You can always ask the judge to schedule your case for another hearing if you need more time to collect evidence or prepare your case. There are things called temporary orders that can be set up for now as a placeholder until a final order can be achieved. The judge can consider your request and deny or accept it. The worst the judge can say is no, and if you do not ask then that will be your answer.
What to do if you are in a violent relationship and you want out
If you have decided to leave a violent relationship then I give you a great deal of credit. It can be very difficult to leave a person that has exerted so much control over you in the past. Having the fortitude to stand up for yourself and your child is admirable. However, wanting to get out of a relationship like this is one thing, actually doing it is something different. What can you do to prepare yourself for the exit?
If an argument breaks out while you are at home, it is a good idea to seek out a. the room where you have no means of escape or rooms in your home where there are potential weapons. I am envisioning a situation where you get into a heated discussion with your partner that turns violent. What you want to be able to do is leave quickly (with your child, if necessary) and avoid allowing your partner to turn a household item into a weapon against you.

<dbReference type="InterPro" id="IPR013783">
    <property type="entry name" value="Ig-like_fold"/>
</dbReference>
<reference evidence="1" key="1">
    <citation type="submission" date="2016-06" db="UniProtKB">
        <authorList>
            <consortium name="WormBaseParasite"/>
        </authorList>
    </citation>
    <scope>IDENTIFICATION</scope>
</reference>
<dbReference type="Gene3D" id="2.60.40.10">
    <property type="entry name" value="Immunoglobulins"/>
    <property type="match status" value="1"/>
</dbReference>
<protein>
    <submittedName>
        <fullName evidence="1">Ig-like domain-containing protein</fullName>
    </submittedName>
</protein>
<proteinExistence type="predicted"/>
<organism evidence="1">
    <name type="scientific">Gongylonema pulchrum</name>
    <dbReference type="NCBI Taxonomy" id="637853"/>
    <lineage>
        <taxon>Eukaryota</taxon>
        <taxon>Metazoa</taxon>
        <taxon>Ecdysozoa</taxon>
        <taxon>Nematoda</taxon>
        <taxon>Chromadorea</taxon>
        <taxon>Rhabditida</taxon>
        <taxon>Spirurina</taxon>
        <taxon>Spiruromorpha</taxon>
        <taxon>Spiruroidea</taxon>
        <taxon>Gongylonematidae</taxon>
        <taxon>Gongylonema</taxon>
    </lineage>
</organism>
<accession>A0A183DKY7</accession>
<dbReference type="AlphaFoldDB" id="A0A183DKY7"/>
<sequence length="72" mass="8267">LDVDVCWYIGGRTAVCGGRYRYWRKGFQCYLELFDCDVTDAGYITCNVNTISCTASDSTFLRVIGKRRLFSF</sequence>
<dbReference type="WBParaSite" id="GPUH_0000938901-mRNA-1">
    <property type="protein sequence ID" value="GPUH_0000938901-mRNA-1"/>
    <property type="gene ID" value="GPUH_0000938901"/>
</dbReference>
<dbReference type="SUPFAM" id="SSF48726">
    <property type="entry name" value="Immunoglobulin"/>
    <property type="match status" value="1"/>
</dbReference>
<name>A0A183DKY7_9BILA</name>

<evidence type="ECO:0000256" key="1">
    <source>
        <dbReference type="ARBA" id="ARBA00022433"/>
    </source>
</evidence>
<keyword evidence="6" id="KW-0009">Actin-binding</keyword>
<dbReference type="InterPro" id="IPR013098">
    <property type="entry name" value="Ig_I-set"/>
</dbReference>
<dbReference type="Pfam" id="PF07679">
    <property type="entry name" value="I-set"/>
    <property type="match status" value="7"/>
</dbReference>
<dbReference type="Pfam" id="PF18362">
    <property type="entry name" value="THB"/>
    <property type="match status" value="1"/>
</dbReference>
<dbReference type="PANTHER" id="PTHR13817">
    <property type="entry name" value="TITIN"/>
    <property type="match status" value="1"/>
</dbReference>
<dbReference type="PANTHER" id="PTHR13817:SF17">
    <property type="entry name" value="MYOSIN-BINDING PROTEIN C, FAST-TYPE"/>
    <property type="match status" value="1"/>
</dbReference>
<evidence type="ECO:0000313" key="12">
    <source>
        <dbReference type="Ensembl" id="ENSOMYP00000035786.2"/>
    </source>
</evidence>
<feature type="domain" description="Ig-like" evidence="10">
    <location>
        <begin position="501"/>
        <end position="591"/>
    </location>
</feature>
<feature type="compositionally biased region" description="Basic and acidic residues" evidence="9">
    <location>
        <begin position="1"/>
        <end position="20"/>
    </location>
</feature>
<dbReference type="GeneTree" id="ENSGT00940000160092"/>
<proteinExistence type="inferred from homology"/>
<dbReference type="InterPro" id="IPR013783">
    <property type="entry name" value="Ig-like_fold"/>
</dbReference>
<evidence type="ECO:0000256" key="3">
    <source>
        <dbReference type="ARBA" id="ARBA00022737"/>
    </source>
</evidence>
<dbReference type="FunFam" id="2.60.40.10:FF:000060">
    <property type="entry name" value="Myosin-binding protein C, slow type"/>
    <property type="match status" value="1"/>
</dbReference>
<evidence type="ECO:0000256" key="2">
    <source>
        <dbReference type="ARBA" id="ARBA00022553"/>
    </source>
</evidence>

You should have a list of persons who you can rely on for help if you need to leave your home for safety reasons. This could be family members, friends, or neighbors. You should not return home if your partner is still living there. It may not be safe for you to return for an extended period- at least until you can be granted a protective order by a court. This is the time when you're having a support system that can benefit you and your family. Keep a list of these folks handy where you can contact them if need be for assistance in difficult times.
Finally, if you do plan on leaving the relationship and your family home then it is a wise idea to take with you important papers or anything else that you may need for your court case. The odds are you will not be able to get back into your home to retrieve them. Insurance, banking, pay stubs, checkbooks, etc. are all important to take with you as well.
Questions about violence in your home and family law? Contact the Law Office of Bryan Fagan